The differentiation of periapical cysts and granulomas is very difficult by the traditional radiographs. By the radiographs, only the mesiodistal extent of the pathology can be determined but not the buccolingual extent. With the advent of advanced imaging modalities like computed tomography (CT), cone-beam computed tomography (CBCT), ultrasound with power Doppler flowmetry, and magnetic resonance imaging (MRI), differences in density may permit more accurate preoperative diagnosis [12]. Final diagnosis can be performed by histopathological examination of the tissues taken from the biopsy, which is not possible in nonsurgical treatment cases.

When compared with conventional radiography, CT scan allows visualization of teeth and their surrounding structures in three dimensions. CT is a valuable tool for the presurgical assessment of the teeth, periodontal structures, and proximity of the teeth to adjacent vital structures. With the CT, the true size, location, and extension of the periapical lesion are known and also they can be detected and localized in relation to critical anatomic structures. Velvart et al. conducted a study on 50 patients to detect the apical lesion and its relation to important neighbouring anatomic structures and concluded that CT provides additional 3D information during treatment of apical surgery of mandibular premolars and molars when compared to conventional 2D radiographs [13].

Trope et al. used CT scans for the differentiation of radicular cyst and granulomas and they concluded that cyst can be differentiated from granuloma by density [14]. In case of granulomas, periapical lesions are composed of solid soft tissue, whereas in true cysts, they have semisolid, liquefied cystic areas [12]. From the CT scans, periapical cyst is differentiated from a granuloma by the difference in density of the content of the cyst cavity and granulomatous tissue. Nair and Nair and Cotton et al. reported the use of CT scans for the diagnosis of periapical lesions. Aggarwal et al. reported that CT scans provide an additional and more accurate diagnosis of periapical lesions equal to those of histopathological diagnosis [15].

The main indications of periradicular surgery includes obstructed canals, failed endodontically treated cases, extruded root filling materials, and lesions after traumatic injuries. Apicoectomy, periradicular curettage, and root resection are performed during periapical surgery, for achieving successful outcome [16, 17]. During nonsurgical endodontic treatment, long-term Ca(OH)2 therapy is one of the options for treating large cystic periapical lesions. If this treatment fails, then periapical surgery is considered.

The main objective of endodontic treatment is complete eradication of microorganisms from the root canal system. Ca(OH)2 was used as an intracanal medicament for a period of one week. Sjogren et al. reported that Ca(OH)2 as an intracanal medicament for a period of one week efficiently eliminates the bacteria in the root canals and also causes healing of periapical lesion [18].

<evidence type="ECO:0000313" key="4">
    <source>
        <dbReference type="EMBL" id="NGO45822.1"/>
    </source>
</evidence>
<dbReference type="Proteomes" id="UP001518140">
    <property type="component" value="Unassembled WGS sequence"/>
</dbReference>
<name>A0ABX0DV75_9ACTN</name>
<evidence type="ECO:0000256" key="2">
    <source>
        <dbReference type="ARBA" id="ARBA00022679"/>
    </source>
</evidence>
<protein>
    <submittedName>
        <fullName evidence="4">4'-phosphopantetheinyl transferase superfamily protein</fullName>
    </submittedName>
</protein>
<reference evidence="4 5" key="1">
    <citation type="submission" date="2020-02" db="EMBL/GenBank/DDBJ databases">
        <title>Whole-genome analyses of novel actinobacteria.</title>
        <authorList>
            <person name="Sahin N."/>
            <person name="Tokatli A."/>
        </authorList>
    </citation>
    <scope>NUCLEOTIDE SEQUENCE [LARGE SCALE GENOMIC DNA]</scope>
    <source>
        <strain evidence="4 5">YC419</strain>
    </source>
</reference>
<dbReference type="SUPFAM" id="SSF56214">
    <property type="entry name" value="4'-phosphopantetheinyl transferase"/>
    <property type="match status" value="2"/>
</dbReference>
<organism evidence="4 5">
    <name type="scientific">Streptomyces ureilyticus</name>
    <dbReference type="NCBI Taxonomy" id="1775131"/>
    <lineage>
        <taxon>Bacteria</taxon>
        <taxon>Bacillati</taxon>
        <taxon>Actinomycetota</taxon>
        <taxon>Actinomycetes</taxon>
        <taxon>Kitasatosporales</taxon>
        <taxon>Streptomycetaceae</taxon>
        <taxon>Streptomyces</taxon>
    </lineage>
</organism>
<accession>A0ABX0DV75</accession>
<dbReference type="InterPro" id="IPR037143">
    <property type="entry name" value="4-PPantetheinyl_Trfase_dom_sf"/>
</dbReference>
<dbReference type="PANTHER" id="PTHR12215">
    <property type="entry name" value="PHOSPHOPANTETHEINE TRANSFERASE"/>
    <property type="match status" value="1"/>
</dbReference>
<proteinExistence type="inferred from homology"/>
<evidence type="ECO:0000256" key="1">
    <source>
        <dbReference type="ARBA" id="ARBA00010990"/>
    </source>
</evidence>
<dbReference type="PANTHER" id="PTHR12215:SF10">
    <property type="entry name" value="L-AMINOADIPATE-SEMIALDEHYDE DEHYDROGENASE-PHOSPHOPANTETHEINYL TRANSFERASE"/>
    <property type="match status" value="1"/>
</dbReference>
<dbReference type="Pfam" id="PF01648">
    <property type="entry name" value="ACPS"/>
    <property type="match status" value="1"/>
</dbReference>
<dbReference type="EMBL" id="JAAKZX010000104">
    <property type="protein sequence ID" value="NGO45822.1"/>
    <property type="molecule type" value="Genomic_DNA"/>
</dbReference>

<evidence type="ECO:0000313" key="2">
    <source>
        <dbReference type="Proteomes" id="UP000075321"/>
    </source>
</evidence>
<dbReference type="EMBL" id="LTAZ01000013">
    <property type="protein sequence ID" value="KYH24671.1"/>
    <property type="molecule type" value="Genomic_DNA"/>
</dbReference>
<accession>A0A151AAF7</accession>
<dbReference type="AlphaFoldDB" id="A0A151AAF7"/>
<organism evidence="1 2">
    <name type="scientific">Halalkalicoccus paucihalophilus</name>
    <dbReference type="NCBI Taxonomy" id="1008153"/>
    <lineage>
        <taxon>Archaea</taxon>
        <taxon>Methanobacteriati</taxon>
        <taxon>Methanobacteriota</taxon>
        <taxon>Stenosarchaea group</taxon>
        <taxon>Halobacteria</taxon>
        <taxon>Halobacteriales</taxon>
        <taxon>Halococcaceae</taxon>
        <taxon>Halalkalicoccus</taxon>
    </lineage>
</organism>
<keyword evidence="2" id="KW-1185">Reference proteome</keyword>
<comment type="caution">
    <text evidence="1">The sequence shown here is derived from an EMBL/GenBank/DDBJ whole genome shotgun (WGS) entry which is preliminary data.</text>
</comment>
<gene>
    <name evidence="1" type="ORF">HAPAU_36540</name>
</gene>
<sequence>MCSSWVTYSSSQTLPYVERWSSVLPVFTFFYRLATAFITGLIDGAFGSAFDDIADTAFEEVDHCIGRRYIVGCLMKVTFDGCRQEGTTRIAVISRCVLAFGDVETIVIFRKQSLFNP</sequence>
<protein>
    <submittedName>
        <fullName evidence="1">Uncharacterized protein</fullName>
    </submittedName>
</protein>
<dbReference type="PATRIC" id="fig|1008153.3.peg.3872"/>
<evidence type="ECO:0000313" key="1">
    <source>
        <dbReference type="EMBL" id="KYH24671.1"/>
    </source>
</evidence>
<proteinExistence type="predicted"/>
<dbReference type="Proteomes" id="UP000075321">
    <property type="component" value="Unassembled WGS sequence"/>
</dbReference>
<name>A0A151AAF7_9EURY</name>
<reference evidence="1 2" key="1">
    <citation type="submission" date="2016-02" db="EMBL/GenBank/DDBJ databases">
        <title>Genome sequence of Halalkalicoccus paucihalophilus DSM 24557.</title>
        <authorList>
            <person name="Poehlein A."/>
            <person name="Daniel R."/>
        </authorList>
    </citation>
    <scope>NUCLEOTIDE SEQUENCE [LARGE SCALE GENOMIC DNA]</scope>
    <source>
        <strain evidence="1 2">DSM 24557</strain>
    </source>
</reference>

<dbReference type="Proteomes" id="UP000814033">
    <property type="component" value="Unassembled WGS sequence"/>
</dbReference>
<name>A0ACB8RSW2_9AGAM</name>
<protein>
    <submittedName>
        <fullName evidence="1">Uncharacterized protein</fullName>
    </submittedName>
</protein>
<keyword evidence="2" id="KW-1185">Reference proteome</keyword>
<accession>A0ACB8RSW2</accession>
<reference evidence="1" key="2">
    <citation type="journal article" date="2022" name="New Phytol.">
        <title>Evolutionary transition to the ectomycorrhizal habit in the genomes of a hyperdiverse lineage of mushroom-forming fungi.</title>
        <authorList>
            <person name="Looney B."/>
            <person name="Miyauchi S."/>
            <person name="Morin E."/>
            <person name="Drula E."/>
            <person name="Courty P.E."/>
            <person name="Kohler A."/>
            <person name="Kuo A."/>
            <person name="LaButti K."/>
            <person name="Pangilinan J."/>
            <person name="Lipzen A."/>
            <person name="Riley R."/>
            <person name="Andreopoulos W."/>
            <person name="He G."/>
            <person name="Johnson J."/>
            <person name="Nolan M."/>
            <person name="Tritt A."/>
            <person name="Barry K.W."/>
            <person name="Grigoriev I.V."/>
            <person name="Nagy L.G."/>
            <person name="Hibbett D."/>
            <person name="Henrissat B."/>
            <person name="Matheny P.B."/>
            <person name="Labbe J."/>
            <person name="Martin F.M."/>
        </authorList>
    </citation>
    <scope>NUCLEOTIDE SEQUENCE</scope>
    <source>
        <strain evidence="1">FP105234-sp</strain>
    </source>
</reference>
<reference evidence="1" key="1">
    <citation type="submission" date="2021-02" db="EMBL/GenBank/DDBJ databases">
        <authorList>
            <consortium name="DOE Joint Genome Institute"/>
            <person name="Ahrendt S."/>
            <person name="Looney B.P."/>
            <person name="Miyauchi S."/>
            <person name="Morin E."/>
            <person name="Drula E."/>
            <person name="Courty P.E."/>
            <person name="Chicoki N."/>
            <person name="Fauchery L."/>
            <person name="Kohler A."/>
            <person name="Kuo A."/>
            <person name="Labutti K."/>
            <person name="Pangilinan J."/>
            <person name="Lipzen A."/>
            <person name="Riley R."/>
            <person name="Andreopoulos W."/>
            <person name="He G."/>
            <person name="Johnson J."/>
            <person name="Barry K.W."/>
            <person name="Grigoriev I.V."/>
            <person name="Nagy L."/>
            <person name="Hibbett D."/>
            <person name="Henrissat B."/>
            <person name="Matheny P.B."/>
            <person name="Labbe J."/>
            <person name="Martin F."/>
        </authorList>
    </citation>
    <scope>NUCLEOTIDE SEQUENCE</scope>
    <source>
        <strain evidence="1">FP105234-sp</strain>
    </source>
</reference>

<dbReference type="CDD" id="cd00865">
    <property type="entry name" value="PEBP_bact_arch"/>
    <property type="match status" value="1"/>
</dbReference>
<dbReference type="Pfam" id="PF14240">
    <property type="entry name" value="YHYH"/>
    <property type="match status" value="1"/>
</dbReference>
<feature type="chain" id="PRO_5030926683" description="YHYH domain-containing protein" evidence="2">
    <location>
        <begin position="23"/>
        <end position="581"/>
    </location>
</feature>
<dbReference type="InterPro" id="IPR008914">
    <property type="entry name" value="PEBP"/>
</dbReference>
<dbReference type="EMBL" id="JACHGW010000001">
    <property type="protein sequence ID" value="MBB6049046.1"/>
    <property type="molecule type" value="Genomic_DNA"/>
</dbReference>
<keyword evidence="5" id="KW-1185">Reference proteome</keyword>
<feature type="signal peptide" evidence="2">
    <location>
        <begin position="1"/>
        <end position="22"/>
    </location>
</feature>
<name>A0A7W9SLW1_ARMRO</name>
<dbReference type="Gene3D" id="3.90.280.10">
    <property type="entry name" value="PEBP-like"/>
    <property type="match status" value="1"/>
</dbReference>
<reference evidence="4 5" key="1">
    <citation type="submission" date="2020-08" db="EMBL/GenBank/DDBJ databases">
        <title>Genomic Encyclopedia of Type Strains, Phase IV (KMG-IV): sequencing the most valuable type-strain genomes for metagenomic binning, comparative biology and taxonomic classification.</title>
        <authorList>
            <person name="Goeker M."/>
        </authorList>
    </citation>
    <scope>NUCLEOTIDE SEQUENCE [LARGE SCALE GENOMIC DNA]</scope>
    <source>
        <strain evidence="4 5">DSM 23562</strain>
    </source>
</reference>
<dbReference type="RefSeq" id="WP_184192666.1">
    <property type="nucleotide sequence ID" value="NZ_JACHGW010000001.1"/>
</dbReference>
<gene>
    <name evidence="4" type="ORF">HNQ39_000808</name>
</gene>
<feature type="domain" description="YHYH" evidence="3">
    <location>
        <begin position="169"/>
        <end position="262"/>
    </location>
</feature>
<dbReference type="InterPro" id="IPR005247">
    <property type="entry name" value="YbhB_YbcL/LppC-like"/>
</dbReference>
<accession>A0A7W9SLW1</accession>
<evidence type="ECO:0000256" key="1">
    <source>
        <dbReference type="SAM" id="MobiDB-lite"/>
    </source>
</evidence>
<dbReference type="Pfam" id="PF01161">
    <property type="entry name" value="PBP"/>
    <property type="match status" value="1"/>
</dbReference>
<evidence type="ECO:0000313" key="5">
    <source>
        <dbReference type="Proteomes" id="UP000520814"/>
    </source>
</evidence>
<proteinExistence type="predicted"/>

In the present case, MTA was used as a root end filling material during periapical surgery of 31, 41. Parirokh and Torabinejad reported that MTA produced cementum formation in 23% of the specimens after 2–5 weeks of periapical surgery and more than 80% of root-end filled cavities with MTA showed deposition of cementum 10–18 weeks after surgery. MTA produces favourable results in terms of absence of inflammation, formation of hard tissue and cementum [19]. Perioglas was used as a bone graft material. Perioglas is an alloplastic, silicate based synthetic bone augmentation material used for filling periodontal defects with bonding and for integration of soft tissue and bone. It is used in addition to conventional surgery during the treatment of intrabony defects. Perioglas has osteoconductive effect and regulates bone formation [20].

During surgical endodontic therapy, necrotic cells, tissue debris, and bacteria in the periapical lesions are completely removed. However, the endodontic surgery is an invasive procedure; if case selection is proper, then surgical debridement is very effective and quite rapid. Compared to nonsurgical endodontic therapy, healing of periapical wound is much faster after endodontic surgery [21]. Radiographs taken 6 months after treatment suggested satisfactory periapical healing. Radiographic signs, like density change within the lesion and trabecular reformation, confirmed healing of the lesion. Both the mandibular central incisors were asymptomatic and also the soft tissues were healthy.

4. Conclusion

This case report illustrates the “successful management of large dumbbell shaped periapical lesion of mandibular central incisors with endodontic treatment followed by periapical surgery.” The results confirmed satisfactory healing of the large periapical lesion which responded favourably to successful parendodontic surgery.

Conflict of Interests

The authors declare that there is no conflict of interests regarding the publication of this paper.